Does U.S. really learn anything new in Iraq? (2)

11:03, March 21, 2010      

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Experts said one major mistake in Iraq was a lack of a clear exit strategy, a blunder also made in Vietnam. Partly from that experience came the Powell Doctrine, named after General Colin Powell, secretary of state under the Bush administration.

But the doctrine, which calls for a clearly defined objective, the use of overwhelming force and strong international support for U.S. military operations, got lost once U.S. forces found themselves embroiled in a seven-year guerrilla war in Iraq.

Michael O'Hanlon, defense policy expert at the Brookings Institution, said some lessons learned in Iraq were old ones that had been forgotten, including the core principals of counter insurgence.

But the use of new tools such as surveillance drones, the specific methods for helping reform the Iraqi police and army, and means of countering suicide bombs and roadside bombs – one of insurgents’ most deadly tools – were in some cases new.

One major lesson was that a military force cannot fight its way out of an insurgency. Rather, proper counterinsurgency requires protecting the local population, developing intelligence networks by cooperating with locals and building up state institutions, he said.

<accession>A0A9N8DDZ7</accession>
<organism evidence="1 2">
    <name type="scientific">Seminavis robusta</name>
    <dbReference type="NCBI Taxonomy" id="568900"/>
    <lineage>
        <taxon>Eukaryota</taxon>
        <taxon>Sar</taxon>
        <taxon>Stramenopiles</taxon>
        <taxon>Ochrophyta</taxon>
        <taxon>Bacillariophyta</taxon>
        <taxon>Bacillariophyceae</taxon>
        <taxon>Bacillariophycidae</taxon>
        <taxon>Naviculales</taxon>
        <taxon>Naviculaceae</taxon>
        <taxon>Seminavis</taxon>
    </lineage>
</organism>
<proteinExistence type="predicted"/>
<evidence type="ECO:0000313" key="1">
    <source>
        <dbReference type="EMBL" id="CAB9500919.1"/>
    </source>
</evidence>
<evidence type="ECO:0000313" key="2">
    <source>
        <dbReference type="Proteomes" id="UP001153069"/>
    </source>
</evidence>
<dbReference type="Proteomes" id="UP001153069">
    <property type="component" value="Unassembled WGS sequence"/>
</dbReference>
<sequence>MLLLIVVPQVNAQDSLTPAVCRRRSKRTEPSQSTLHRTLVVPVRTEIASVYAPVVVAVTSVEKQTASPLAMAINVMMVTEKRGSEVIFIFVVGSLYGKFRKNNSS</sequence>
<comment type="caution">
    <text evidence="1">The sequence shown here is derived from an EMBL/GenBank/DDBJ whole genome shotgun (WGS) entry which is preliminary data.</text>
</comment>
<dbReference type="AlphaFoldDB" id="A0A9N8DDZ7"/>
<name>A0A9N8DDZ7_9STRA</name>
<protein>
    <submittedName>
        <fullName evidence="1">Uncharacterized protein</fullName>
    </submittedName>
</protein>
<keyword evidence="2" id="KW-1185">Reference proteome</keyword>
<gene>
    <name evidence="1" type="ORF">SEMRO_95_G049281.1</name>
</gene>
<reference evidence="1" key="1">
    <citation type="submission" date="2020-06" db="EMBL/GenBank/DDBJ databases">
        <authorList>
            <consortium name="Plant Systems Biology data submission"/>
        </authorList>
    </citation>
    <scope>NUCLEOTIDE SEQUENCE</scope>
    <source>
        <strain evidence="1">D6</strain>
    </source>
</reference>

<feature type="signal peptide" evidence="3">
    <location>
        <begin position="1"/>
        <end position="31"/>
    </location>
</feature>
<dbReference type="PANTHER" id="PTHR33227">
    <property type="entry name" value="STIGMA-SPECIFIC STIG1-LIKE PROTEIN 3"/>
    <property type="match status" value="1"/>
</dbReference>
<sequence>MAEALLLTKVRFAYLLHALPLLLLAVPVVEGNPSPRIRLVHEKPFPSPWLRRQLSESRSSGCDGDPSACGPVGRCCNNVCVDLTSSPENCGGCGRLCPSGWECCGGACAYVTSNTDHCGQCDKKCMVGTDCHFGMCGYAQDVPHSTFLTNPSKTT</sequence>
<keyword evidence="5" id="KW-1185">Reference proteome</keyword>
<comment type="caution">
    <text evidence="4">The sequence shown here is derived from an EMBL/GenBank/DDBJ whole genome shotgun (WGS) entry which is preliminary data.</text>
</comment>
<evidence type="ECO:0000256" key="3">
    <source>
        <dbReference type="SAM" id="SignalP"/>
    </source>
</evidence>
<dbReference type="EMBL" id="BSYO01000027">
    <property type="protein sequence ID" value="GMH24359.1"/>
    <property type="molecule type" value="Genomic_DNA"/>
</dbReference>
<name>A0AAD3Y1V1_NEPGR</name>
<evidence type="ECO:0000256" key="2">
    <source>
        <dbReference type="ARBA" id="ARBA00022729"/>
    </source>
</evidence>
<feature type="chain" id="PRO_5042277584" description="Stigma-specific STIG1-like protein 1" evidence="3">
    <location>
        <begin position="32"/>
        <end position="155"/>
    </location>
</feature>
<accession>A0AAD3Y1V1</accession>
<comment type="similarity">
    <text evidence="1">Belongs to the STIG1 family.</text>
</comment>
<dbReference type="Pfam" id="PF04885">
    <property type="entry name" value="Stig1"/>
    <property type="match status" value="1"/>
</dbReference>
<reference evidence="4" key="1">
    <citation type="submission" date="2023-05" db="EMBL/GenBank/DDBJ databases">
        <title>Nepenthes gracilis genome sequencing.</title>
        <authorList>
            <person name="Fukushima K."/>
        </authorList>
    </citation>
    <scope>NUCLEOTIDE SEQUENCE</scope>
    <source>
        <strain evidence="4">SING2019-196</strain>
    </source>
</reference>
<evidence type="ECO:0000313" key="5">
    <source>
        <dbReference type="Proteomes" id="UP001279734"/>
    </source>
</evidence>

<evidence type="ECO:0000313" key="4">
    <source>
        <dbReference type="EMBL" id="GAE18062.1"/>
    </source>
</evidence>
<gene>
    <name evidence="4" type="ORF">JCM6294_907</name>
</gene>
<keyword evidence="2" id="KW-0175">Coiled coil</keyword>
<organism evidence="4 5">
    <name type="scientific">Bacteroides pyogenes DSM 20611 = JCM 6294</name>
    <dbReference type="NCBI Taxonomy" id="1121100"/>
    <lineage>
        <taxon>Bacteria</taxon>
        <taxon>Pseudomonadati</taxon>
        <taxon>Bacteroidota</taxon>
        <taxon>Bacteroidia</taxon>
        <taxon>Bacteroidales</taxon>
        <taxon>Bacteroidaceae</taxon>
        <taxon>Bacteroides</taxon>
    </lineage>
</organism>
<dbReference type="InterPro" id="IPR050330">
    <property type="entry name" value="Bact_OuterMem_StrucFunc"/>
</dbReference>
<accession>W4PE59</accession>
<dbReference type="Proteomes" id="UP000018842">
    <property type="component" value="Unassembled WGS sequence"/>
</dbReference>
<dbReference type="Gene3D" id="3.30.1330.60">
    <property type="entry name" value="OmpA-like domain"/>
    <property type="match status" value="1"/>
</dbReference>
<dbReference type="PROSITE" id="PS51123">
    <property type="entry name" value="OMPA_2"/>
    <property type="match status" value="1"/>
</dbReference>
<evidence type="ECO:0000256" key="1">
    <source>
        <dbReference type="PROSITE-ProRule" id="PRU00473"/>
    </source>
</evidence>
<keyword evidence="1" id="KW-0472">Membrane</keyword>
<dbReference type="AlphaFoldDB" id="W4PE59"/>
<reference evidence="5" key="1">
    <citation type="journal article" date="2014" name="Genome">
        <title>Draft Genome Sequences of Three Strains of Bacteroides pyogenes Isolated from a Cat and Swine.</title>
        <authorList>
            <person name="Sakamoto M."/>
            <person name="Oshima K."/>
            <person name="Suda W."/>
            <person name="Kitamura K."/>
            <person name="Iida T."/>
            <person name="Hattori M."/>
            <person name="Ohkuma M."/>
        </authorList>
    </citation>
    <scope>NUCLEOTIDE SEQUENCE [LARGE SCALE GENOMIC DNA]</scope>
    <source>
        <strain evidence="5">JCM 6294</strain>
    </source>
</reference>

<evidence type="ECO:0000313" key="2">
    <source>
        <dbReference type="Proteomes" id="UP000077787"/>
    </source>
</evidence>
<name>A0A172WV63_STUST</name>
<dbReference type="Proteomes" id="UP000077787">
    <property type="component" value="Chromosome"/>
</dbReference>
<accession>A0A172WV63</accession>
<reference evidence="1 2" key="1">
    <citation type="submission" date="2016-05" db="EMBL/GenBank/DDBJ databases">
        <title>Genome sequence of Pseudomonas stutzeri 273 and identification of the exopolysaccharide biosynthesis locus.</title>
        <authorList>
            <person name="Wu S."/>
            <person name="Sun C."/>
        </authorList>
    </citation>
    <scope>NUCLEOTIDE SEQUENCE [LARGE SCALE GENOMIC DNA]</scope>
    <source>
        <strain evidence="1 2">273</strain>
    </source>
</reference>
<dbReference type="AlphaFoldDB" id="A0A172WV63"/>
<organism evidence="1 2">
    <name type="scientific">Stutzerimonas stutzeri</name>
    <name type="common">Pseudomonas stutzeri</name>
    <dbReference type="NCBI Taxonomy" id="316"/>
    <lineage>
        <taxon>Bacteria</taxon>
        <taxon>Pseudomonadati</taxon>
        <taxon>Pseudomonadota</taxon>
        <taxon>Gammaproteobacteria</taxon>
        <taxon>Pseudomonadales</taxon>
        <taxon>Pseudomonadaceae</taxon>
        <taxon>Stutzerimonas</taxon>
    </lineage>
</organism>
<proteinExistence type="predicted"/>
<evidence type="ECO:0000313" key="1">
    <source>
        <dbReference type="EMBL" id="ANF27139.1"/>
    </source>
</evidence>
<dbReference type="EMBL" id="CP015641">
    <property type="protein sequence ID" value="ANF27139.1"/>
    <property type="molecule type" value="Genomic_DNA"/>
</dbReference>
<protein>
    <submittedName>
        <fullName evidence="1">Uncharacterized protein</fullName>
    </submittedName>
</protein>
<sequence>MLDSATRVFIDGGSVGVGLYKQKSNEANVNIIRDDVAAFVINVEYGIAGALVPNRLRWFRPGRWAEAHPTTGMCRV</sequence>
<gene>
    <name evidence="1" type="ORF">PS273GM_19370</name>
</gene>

In future wars, it is possible for the United States to forget the knowledge gained in Iraq, given the complexities involved and the opportunity costs when other military missions demand attention as well, he said.

Still, the United States will likely emerge from this period being more successful in counter insurgency than in Vietnam. Washington will also recognize that counter insurgence is even more central to U.S. national security today than it was in the 1970s, he said.

As such, the United States stands a good chance of remembering Iraq’s most crucial lessons, and military planners are still focused on counter insurgency in Afghanistan, he said.

Christopher Preble, director of foreign policy studies at the Cato Institute, said that usually wars are so unique that few lessons carry over from one conflict to the next. So whatever the United States learned in Iraq may or may not be able to be applied to the next war, he said.

Rusty Barber, director of Iraq programs at the U.S. Institute of Peace (USIP), said it remains unclear whether civilian organizations engaged in post conflict operations in Afghanistan are heeding the lessons of Iraq.

One problem in Iraq was a lack of coordination between non-governmental organizations and the military, an issue that could emerge in Afghanistan, said Barber, who led the USIP’s stabilization projects in Iraq.

Critics have also said Washington’s assumption that Iraqis would welcome U.S. troops as liberators was naive at best and destructive at worst.

“We have this messianic need to spread democracy,” he said, “and have it bloom overnight. In other words, if we plant that seed – even if we have to use force to do it – it will take root. That isn't always the case.”

Source: Xinhua
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